Electronic Design

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Flashback > 10 Years Ago

MAY 28, 1992
A conversion efficiency of 17.1%, claimed as a world record, was attained using a polycrystalline-silicon solar cell. Scientists at Sharp Corp., Osaka, Japan, regard their achievement as a significant milestone on the road to practical application of photovoltaic technology as a next-generation power source. Several factors contributed to the cell's efficiency. For one, finely machined grooves on the cell's surface reduced reflectivity of solar radiation. In addition, the surface contact pitch was narrowed from 3.7 mm (used in an earlier version) to 2.5 mm, which lowered the cell's surface resistance. Finally, the cell-fabrication process was optimized, increasing efficiency by 0.2%. (Technology Newsletter, p. 23)

Flashback > 25 Years Ago

MAY 24, 1977
New circuits for AM radios and transmission equipment will have to be designed next year after the Federal Communications Commission gives the go-ahead to stereophonic broadcasts on the AM band. Precisely how those circuits will have to operate depends on which of the five AM stereo transmission techniques proposed to the FCC emerges as a standard.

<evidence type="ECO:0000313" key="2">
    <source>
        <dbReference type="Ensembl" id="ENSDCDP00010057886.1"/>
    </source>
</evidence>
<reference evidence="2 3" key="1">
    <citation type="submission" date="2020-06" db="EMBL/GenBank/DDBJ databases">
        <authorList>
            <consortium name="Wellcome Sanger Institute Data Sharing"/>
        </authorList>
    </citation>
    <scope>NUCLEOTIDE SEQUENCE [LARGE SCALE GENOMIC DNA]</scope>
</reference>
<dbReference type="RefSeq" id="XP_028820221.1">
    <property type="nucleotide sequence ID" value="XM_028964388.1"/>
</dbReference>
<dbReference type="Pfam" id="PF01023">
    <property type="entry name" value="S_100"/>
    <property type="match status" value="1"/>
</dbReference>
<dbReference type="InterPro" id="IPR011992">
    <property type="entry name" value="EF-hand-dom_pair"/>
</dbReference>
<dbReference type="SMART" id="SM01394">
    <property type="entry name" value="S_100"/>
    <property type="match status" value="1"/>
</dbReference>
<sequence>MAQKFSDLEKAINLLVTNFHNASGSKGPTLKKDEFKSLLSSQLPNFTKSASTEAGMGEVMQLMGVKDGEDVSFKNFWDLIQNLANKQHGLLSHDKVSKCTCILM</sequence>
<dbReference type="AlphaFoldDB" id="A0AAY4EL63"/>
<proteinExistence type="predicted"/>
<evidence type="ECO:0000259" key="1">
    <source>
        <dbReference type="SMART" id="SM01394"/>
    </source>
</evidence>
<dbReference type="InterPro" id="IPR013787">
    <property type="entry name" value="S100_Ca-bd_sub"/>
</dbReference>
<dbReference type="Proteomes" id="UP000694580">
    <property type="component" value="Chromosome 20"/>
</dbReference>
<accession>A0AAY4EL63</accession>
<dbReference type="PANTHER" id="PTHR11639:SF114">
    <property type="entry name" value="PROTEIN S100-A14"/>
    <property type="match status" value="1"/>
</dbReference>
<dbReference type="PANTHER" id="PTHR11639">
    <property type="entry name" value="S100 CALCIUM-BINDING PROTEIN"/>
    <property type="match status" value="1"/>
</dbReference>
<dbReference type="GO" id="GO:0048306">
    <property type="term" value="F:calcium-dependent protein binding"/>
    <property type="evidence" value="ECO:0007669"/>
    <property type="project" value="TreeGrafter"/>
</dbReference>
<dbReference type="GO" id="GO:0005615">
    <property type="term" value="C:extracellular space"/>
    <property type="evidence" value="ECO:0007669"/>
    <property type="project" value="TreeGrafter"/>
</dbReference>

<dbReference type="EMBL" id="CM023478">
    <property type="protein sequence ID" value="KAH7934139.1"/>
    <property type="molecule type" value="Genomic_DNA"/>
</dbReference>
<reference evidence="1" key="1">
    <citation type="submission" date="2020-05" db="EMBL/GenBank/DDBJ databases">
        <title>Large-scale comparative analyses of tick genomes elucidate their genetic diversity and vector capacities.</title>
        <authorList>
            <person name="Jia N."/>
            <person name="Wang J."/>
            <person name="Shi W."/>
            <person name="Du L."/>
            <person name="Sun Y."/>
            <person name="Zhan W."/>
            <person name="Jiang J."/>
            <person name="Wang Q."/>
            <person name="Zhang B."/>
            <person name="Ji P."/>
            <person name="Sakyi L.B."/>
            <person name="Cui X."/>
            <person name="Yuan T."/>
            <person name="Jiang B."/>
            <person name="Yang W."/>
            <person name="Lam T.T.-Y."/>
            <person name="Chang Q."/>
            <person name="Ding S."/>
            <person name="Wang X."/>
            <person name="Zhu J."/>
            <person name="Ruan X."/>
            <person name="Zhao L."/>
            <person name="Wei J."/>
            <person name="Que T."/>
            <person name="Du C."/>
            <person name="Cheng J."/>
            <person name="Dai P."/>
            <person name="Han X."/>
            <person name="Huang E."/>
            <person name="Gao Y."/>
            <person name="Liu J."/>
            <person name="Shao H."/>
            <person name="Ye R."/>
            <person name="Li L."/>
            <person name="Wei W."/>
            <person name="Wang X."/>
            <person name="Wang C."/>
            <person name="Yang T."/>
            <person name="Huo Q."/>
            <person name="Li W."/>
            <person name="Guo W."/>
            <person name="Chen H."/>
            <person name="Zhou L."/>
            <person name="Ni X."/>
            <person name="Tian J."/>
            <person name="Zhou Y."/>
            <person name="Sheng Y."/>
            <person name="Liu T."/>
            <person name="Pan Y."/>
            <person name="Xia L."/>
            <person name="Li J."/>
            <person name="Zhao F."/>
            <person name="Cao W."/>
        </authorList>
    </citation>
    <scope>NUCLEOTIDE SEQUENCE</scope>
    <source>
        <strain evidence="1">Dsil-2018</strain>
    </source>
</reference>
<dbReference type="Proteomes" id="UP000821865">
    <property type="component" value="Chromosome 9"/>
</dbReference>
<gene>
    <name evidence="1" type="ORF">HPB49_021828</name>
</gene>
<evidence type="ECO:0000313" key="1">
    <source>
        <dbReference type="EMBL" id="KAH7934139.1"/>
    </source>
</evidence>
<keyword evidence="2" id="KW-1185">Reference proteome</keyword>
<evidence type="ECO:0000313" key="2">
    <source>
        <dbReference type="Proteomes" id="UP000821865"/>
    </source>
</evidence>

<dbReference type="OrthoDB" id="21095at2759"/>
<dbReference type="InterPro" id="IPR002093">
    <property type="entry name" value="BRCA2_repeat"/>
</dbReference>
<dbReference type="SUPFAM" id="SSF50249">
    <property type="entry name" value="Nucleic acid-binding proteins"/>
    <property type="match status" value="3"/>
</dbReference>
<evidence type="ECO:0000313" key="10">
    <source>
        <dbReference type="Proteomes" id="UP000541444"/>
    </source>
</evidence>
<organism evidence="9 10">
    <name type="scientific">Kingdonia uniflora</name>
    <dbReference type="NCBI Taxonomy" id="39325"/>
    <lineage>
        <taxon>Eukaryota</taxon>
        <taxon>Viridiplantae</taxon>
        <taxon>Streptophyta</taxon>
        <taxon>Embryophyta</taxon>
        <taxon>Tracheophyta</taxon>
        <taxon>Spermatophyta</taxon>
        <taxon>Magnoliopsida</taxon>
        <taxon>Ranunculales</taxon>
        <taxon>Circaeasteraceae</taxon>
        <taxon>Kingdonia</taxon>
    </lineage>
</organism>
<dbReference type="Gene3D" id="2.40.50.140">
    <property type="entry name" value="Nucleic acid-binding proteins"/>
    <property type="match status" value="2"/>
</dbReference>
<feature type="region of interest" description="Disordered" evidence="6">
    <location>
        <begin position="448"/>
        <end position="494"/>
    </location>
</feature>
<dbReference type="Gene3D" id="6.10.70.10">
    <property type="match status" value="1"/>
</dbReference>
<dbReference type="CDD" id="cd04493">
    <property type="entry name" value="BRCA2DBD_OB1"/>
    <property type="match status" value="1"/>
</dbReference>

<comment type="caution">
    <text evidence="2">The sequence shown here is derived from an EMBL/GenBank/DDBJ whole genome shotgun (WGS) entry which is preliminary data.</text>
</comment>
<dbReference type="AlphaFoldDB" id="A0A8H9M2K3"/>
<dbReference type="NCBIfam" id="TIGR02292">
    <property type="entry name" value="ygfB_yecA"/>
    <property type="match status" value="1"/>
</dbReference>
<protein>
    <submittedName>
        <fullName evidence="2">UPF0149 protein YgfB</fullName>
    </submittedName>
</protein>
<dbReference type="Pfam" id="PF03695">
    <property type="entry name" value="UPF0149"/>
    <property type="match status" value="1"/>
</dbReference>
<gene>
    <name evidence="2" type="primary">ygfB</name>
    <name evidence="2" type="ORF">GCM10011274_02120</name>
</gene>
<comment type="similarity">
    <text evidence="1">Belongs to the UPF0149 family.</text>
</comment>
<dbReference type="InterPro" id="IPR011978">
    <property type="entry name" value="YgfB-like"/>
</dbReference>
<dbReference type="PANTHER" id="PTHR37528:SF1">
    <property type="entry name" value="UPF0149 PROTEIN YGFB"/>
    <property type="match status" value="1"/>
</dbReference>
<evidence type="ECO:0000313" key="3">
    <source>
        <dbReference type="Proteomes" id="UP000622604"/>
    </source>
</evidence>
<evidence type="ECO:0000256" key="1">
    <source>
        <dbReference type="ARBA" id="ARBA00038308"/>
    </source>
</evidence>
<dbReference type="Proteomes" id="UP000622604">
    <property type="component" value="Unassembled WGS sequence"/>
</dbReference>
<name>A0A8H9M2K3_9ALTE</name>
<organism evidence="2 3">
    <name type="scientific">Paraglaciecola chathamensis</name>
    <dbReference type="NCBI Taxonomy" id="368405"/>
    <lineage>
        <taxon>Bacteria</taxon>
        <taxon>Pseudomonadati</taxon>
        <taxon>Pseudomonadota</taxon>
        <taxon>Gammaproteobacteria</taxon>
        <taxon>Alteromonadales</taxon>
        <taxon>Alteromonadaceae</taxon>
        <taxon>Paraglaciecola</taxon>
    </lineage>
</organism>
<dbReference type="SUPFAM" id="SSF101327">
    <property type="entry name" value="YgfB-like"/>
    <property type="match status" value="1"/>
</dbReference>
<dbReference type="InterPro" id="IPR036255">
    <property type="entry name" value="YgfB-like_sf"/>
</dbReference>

Once AM stereo is on the air—perhaps by the end of this year and likely by the middle of 1978—the demand for high sound quality at the transmitting and receiving ends is likely to grow. Circuits will have to be designed to increase the bandwidth and cut the distortion, as well as to encode and decode the stereo information, in AM transmitters and receivers. (News, p. 28)

Flashback > 40 Years Ago

MAY 24, 1962
Probably no area in electronics has expanded as fast as semiconductor diodes. Need a rectifier diode? You can chose from over 6000 types. A reference or regular type? Select it from more than 4000. Even in the exotic areas, such as varactors and tunnels, the choice is growing. There already are 250 tunnel-diode types, for example. In all, the number of semiconductor diodes has more than tripled in the past three years—up to 15,000 types.

The circuit designer, to zero in on an optimum type for his application, must:

  • Recognize device limitations
  • Properly interpret ratings and characteristics
  • Apply appropriate design safety factors. (Special Report, p. 36)
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